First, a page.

Hong Kong’s national security police used a colonial-era sedition law to arrest six people yesterday on suspicion of causing a nuisance at court hearings in December and January.
The suspects — four men and two women aged between 32 and 67 years old — were arrested on suspicion of committing an “act or acts with seditious intent,” an offense under the Crimes Ordinance.
The acts “severely affected jurisdictional dignity and court operations,” a government statement said.
Police did not say what the suspects had allegedly done. They also did not name the suspects, following customary practice.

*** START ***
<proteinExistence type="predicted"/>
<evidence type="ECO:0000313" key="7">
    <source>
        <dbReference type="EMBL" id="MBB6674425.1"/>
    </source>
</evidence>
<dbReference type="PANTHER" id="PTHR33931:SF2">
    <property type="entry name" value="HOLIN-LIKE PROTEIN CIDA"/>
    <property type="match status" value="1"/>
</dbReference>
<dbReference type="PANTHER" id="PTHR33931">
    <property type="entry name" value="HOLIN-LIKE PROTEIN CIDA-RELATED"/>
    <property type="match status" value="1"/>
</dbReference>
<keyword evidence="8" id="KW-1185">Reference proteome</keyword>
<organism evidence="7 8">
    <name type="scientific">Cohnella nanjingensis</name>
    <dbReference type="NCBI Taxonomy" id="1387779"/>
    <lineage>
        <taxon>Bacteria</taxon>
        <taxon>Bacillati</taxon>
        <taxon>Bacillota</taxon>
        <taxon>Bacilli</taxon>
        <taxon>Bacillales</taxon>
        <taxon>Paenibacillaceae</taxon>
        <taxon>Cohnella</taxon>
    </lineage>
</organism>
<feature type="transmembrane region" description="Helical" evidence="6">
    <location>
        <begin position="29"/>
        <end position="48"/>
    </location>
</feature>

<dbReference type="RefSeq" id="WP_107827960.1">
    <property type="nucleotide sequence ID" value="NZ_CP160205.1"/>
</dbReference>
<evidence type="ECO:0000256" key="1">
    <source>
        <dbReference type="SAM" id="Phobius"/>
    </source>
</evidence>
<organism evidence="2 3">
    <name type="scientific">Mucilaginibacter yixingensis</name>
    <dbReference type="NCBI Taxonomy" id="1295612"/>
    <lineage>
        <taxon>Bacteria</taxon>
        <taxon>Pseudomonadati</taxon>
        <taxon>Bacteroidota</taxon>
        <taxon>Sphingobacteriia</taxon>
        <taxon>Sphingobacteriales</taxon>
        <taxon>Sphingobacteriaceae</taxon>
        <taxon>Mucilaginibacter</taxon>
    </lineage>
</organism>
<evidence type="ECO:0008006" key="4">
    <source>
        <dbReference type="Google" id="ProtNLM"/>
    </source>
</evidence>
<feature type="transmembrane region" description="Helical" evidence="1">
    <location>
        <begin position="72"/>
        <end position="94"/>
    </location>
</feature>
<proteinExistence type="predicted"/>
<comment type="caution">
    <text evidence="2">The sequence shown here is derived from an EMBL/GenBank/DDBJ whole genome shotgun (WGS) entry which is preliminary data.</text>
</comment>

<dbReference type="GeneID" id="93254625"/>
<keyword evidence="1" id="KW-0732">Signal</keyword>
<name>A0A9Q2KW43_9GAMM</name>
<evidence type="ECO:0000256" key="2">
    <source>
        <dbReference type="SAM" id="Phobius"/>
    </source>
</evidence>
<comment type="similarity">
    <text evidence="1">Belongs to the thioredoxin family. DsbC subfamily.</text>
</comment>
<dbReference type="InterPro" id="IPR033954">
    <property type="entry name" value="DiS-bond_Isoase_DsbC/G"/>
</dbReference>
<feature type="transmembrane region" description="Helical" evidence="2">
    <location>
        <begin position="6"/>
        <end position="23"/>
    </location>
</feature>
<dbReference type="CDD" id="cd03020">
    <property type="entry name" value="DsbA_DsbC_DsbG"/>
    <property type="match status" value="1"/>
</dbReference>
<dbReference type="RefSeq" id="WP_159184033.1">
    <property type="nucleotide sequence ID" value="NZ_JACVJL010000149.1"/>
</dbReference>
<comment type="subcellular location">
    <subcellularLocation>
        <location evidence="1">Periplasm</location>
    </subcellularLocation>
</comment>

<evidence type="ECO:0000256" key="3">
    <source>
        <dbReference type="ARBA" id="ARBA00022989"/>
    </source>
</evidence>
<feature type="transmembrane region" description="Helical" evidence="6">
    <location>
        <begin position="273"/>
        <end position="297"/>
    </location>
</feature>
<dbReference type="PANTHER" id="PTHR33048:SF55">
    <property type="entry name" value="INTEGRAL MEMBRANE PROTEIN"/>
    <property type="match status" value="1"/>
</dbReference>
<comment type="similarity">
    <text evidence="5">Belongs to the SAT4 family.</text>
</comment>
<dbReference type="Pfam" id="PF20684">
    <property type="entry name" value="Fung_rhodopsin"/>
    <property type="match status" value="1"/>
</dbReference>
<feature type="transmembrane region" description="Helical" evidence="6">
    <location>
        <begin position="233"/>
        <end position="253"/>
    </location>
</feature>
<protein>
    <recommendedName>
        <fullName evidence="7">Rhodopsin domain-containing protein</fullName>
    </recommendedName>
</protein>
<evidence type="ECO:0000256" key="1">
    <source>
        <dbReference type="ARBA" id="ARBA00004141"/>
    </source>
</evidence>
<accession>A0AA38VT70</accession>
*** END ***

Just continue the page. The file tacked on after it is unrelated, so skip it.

The colonial-era law had remained dormant until recent years, when it has been used to arrest and prosecute a string of pro-democracy supporters and activists. In March, a radio DJ and outspoken pro-democracy activist became the first person in the city convicted of sedition since the 1997 handover.
The arrests yesterday were the latest in a sweeping crackdown on political dissent in Hong Kong after months of anti-government protests in 2019. Most of the city’s most outspoken pro-democracy activists have been prosecuted, and many are behind bars while others have fled the city.
If charged and convicted of sedition, the six people arrested yesterday could face up to two years in prison. The suspects were being held for questioning. MDT/AP